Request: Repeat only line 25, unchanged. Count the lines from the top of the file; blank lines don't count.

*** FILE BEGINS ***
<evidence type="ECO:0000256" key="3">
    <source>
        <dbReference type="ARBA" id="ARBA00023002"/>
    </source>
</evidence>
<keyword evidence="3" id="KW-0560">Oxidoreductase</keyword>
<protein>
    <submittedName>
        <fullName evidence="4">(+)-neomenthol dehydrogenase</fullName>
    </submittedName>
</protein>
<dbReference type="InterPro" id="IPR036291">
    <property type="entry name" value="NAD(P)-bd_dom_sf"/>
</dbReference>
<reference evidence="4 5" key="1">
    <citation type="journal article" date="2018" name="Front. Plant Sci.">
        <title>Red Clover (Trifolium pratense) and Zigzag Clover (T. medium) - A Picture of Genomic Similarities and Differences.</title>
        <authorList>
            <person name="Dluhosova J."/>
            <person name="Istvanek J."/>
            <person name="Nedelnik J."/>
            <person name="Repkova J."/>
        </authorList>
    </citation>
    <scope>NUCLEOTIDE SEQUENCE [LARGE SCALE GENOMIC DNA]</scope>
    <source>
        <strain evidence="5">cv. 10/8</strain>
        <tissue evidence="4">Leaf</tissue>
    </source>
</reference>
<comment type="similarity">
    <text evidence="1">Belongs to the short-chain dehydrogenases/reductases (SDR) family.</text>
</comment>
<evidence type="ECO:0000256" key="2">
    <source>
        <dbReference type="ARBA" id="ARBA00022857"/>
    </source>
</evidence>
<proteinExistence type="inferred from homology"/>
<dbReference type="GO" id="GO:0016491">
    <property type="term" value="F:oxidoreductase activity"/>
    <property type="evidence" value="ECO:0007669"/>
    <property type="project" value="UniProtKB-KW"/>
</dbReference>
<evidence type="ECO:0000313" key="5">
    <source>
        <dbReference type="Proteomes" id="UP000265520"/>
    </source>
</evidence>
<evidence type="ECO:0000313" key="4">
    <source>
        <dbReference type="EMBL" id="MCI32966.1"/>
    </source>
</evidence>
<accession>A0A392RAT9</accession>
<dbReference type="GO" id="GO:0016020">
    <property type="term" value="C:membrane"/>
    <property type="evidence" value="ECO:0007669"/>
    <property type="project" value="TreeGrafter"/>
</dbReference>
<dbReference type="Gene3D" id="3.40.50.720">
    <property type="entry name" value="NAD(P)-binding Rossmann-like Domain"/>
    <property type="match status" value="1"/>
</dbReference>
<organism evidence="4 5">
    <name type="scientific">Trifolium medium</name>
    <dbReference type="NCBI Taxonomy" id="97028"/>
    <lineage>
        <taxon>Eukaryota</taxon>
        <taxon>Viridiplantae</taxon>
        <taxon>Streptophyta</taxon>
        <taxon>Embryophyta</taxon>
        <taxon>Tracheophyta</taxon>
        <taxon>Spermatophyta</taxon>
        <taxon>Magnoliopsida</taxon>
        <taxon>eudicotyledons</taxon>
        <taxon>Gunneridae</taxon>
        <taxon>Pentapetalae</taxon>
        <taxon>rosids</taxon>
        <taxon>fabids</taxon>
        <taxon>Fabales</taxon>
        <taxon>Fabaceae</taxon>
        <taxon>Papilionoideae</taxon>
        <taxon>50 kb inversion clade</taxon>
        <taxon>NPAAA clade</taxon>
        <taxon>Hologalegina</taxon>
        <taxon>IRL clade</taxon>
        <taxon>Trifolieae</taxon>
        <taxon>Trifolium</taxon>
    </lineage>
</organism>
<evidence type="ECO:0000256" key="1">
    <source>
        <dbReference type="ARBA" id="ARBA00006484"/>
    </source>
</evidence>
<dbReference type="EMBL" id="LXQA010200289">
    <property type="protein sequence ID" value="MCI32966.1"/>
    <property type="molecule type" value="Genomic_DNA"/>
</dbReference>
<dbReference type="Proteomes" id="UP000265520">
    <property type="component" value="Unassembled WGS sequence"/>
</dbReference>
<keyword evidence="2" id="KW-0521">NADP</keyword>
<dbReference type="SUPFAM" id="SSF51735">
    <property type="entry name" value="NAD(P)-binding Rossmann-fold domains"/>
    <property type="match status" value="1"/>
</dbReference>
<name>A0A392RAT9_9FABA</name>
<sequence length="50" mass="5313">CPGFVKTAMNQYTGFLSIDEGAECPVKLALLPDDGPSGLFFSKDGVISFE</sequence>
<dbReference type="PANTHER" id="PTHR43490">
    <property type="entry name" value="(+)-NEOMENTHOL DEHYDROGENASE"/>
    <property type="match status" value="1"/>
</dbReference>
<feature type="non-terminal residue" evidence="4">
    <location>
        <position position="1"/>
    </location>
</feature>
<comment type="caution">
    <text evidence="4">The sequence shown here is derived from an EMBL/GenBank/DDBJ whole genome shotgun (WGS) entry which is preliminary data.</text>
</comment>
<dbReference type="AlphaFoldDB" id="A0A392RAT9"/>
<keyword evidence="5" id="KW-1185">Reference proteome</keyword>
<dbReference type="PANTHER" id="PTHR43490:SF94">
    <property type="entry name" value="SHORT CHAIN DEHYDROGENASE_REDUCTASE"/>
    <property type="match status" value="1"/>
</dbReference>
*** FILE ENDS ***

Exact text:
    <scope>NUCLEOTIDE SEQUENCE [LARGE SCALE GENOMIC DNA]</scope>